Non-Recurring Engineering (NRE) is a one time engineering effort by a vendor that is paid for by a customer. What it is, and what it isn't.
Non-Recurring Engineering (NRE) is a one time engineering effort by a vendor that is paid for by a customer. NRE is driven by a feature or capability that a product lacks and a customer wants enough to pay for.
The fundamental issue that NRE highlights is that the demand for it is triggered because the product doesn’t provide the customer with enough value out of the box.
Non-Recurring Engineering is generally requested by customers under the following circumstances:
“The good news about NREs is that when customers spend money on NRE
NRE is not a good way to finance core functionality. It should also not be used as a device to stuff things into a product that are not in the vendor’s best interests in the first place.
NRE isn’t a replacement for professional services either. Customization and integration, especially 'one offs' are the domain of professional services, not development. The product architecture needs to support this and there need to be the resources and skill set to pull this off.
NRE is not a way to craft a product strategy. It should not be allowed to drive decisions that are not in the ISVs long-term best interests. If something doesn’t make sense to be a part of the product, NRE shouldn't get it there. If the customer simply demands that it be done, hand them over to professional services or a custom development shop.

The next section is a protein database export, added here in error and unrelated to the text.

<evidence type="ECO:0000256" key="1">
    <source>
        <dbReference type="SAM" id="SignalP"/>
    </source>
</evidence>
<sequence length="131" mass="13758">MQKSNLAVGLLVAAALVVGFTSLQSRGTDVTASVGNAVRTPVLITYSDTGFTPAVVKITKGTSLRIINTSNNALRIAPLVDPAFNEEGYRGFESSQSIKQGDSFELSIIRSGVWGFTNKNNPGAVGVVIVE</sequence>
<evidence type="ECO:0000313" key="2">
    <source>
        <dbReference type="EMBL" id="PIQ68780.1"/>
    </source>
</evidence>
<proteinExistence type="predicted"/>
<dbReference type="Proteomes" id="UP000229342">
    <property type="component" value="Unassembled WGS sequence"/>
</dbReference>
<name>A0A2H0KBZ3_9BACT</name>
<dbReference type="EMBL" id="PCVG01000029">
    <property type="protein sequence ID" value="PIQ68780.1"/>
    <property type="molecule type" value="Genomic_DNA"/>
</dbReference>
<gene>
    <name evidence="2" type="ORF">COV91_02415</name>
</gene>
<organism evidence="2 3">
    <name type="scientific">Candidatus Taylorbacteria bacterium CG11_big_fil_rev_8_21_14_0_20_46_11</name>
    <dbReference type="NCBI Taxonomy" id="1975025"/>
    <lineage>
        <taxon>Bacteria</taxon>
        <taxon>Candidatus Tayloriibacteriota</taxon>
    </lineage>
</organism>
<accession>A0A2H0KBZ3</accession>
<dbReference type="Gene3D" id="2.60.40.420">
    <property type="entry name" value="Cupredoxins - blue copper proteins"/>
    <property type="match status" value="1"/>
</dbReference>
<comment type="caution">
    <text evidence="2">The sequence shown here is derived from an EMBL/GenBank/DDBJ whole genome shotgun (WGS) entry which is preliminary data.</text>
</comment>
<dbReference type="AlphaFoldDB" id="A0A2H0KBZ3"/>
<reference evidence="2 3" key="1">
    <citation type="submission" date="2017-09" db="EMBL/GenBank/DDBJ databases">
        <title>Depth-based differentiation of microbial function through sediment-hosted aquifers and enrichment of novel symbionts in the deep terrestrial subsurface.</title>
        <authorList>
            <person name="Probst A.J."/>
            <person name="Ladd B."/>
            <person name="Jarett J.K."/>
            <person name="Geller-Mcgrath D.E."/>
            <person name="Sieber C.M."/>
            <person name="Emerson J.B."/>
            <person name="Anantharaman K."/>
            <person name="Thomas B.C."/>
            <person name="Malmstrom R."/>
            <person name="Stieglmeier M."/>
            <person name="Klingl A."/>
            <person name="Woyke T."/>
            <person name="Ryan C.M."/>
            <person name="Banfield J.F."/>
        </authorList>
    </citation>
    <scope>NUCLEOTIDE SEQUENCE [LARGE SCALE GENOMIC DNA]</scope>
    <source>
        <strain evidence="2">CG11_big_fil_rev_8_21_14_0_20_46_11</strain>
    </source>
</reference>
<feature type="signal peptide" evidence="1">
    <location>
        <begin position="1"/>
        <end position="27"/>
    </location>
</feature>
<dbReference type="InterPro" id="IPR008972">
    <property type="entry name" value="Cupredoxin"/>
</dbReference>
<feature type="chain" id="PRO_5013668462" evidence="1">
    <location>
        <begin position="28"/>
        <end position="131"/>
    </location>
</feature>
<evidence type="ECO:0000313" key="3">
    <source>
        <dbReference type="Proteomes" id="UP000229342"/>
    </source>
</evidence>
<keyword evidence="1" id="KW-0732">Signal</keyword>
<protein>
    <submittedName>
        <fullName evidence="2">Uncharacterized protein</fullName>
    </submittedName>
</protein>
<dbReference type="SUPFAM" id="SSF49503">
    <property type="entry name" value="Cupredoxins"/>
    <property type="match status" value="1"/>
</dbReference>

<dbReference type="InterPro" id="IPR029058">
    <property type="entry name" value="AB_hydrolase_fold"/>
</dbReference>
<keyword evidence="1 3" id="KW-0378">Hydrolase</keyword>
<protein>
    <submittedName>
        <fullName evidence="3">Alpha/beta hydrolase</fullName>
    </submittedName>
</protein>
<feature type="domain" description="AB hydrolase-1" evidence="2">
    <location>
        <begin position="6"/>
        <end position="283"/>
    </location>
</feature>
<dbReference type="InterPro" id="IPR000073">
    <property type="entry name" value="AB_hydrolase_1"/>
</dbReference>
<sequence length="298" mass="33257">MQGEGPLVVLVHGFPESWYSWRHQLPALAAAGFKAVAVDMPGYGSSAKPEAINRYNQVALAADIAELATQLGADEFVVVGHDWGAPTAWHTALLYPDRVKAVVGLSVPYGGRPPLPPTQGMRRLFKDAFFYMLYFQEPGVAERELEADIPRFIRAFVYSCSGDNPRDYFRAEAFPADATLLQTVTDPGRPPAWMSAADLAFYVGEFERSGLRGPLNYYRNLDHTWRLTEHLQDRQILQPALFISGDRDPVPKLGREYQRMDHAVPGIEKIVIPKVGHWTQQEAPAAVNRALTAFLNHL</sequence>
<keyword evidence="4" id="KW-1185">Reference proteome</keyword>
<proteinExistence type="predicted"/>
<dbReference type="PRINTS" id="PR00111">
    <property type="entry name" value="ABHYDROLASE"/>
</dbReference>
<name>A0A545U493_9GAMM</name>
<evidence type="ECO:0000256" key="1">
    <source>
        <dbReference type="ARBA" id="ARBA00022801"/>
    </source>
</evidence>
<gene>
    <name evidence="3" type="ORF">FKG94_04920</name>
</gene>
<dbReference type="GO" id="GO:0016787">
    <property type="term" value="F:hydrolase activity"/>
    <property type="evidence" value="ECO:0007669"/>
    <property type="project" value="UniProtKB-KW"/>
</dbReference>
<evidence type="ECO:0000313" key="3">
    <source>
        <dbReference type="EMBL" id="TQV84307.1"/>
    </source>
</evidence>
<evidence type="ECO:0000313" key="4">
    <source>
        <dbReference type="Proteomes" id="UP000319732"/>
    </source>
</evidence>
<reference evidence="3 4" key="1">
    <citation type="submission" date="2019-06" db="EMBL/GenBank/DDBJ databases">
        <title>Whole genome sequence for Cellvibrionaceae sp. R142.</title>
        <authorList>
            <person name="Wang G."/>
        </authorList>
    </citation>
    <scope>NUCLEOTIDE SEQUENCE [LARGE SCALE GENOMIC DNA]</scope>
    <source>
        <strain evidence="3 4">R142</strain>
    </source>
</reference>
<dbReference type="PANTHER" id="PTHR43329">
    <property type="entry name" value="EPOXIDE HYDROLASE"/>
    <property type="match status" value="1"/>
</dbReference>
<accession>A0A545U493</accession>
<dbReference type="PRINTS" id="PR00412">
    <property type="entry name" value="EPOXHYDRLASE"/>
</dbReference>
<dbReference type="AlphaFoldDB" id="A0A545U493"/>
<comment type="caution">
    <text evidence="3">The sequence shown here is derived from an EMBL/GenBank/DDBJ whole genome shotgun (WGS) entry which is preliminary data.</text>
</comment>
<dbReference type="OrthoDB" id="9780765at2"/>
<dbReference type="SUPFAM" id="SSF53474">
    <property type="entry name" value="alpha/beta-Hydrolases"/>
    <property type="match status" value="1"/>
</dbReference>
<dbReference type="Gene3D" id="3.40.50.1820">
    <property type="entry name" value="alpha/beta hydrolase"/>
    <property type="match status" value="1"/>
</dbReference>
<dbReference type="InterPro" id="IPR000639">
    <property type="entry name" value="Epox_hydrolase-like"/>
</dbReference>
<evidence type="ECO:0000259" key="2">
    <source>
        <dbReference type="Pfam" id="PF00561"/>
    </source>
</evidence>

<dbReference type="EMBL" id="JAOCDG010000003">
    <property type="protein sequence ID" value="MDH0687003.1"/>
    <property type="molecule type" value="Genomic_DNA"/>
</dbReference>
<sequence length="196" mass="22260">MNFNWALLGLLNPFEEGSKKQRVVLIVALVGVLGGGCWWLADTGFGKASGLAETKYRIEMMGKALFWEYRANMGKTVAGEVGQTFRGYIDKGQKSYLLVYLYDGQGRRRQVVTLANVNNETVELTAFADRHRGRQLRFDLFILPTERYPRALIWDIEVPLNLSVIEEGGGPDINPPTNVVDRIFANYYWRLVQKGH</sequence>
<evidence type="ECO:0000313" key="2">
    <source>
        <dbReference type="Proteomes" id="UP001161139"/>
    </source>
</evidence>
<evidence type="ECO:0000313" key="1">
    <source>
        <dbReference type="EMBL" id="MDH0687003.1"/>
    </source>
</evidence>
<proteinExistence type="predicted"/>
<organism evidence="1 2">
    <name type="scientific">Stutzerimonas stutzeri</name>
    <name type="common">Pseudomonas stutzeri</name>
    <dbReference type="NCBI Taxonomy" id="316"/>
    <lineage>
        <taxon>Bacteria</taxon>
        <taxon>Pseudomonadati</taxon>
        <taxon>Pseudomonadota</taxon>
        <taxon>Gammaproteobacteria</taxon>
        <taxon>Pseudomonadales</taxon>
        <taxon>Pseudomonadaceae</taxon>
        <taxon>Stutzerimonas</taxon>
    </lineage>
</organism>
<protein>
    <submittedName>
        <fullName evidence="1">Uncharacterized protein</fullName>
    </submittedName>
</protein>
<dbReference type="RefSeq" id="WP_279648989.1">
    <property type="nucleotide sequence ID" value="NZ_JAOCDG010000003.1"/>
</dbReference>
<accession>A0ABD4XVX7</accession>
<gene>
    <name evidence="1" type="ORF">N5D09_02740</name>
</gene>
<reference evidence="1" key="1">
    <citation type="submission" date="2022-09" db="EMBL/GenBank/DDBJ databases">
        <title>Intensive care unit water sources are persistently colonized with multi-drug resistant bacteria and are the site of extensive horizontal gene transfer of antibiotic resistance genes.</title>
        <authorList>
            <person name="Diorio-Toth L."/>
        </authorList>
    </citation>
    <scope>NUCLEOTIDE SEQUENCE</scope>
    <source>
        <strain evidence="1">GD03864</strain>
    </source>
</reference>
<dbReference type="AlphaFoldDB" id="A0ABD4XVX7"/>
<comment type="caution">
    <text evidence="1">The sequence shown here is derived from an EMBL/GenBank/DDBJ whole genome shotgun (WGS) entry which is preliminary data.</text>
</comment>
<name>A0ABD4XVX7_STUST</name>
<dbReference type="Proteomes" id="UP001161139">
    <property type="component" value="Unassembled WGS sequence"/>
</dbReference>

The bottom line is that NRE work should not be done for the core product or, on the other hand for something that is not in the path of the company’s strategic direction.
Now that you’ve decided to embark an NRE project, how do you calculate how much to charge the customer?
In theory, costing an NRE project is easy. Estimate the engineering hours and overhead costs, add a 'fudge' factor for uncertainties and risks and multiply it by your grossed cost rate. The result should then be multiplied by a factor of 5 or so. This is assuming that your company spends 20% of its revenue on R&D.
It is critical to understand the reason for this “5” factor, especially when the NRE takes up a significant portion of engineering’s resources. If engineering costs are around 20% of revenue, an NRE project costing X would have a 5x negative impact on sales. This is because the resources used for the NRE were diverted from producing sale-generating products. This indirect cost must be taken into consideration and not doing so runs the risk of embarking on revenue generating but money losing projects.
A company that is in good financial condition, i.e. not under financial duress, can follow this procedure for costing an NRE projects but a company is on the brink will probably not be able to achieve these premiums.
Support and maintenance costs needs to be priced as well. If the NRE is not incorporated into the product and is available only to the customer who paid for it, support is extra. These costs should be more than the going rate to compensate for the added difficulty of supporting code which is basically a one off. This is because each maintenance release becomes an NRE project in itself.